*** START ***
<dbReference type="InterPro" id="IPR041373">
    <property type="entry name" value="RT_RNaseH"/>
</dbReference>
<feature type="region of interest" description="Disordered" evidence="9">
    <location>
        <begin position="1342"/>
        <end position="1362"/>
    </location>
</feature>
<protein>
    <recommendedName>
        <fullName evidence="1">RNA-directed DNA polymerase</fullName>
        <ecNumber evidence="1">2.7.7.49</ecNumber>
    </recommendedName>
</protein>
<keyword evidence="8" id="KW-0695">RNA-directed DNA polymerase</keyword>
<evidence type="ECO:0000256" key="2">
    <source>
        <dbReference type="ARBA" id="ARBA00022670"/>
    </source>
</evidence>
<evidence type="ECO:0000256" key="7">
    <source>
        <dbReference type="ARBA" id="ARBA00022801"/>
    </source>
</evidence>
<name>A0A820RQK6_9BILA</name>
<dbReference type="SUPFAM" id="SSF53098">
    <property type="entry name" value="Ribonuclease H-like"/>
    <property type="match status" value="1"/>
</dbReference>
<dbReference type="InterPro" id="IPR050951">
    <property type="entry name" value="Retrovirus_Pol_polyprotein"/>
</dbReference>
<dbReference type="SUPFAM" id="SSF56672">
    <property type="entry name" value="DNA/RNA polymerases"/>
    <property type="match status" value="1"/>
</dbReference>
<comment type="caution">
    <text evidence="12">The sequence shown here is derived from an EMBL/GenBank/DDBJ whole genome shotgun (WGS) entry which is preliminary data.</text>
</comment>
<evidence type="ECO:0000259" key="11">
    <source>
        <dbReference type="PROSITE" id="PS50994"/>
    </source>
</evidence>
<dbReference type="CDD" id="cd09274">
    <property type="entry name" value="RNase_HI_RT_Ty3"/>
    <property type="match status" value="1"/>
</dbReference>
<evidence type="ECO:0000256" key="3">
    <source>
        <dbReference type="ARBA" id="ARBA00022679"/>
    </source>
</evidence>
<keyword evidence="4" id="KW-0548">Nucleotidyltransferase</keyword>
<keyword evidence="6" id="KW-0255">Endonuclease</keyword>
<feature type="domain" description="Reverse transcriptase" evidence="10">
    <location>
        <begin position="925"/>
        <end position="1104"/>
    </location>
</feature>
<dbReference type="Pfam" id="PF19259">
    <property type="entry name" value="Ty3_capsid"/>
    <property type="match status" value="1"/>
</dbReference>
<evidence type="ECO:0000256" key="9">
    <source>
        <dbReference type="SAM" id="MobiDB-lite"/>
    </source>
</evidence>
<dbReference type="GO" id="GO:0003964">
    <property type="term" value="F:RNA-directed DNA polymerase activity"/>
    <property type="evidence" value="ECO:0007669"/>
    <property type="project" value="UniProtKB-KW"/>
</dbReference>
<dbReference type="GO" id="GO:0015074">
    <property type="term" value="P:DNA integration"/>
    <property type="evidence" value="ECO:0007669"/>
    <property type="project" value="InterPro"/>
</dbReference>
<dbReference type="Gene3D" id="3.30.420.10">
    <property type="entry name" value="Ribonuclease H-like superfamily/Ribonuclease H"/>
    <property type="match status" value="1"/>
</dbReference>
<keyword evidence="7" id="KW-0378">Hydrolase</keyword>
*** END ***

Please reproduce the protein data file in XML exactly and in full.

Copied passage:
<dbReference type="InterPro" id="IPR041373">
    <property type="entry name" value="RT_RNaseH"/>
</dbReference>
<feature type="region of interest" description="Disordered" evidence="9">
    <location>
        <begin position="1342"/>
        <end position="1362"/>
    </location>
</feature>
<protein>
    <recommendedName>
        <fullName evidence="1">RNA-directed DNA polymerase</fullName>
        <ecNumber evidence="1">2.7.7.49</ecNumber>
    </recommendedName>
</protein>
<keyword evidence="8" id="KW-0695">RNA-directed DNA polymerase</keyword>
<evidence type="ECO:0000256" key="2">
    <source>
        <dbReference type="ARBA" id="ARBA00022670"/>
    </source>
</evidence>
<evidence type="ECO:0000256" key="7">
    <source>
        <dbReference type="ARBA" id="ARBA00022801"/>
    </source>
</evidence>
<name>A0A820RQK6_9BILA</name>
<dbReference type="SUPFAM" id="SSF53098">
    <property type="entry name" value="Ribonuclease H-like"/>
    <property type="match status" value="1"/>
</dbReference>
<dbReference type="InterPro" id="IPR050951">
    <property type="entry name" value="Retrovirus_Pol_polyprotein"/>
</dbReference>
<dbReference type="SUPFAM" id="SSF56672">
    <property type="entry name" value="DNA/RNA polymerases"/>
    <property type="match status" value="1"/>
</dbReference>
<comment type="caution">
    <text evidence="12">The sequence shown here is derived from an EMBL/GenBank/DDBJ whole genome shotgun (WGS) entry which is preliminary data.</text>
</comment>
<evidence type="ECO:0000259" key="11">
    <source>
        <dbReference type="PROSITE" id="PS50994"/>
    </source>
</evidence>
<dbReference type="CDD" id="cd09274">
    <property type="entry name" value="RNase_HI_RT_Ty3"/>
    <property type="match status" value="1"/>
</dbReference>
<evidence type="ECO:0000256" key="3">
    <source>
        <dbReference type="ARBA" id="ARBA00022679"/>
    </source>
</evidence>
<keyword evidence="4" id="KW-0548">Nucleotidyltransferase</keyword>
<keyword evidence="6" id="KW-0255">Endonuclease</keyword>
<feature type="domain" description="Reverse transcriptase" evidence="10">
    <location>
        <begin position="925"/>
        <end position="1104"/>
    </location>
</feature>
<dbReference type="Pfam" id="PF19259">
    <property type="entry name" value="Ty3_capsid"/>
    <property type="match status" value="1"/>
</dbReference>
<evidence type="ECO:0000256" key="9">
    <source>
        <dbReference type="SAM" id="MobiDB-lite"/>
    </source>
</evidence>
<dbReference type="GO" id="GO:0003964">
    <property type="term" value="F:RNA-directed DNA polymerase activity"/>
    <property type="evidence" value="ECO:0007669"/>
    <property type="project" value="UniProtKB-KW"/>
</dbReference>
<dbReference type="GO" id="GO:0015074">
    <property type="term" value="P:DNA integration"/>
    <property type="evidence" value="ECO:0007669"/>
    <property type="project" value="InterPro"/>
</dbReference>
<dbReference type="Gene3D" id="3.30.420.10">
    <property type="entry name" value="Ribonuclease H-like superfamily/Ribonuclease H"/>
    <property type="match status" value="1"/>
</dbReference>
<keyword evidence="7" id="KW-0378">Hydrolase</keyword>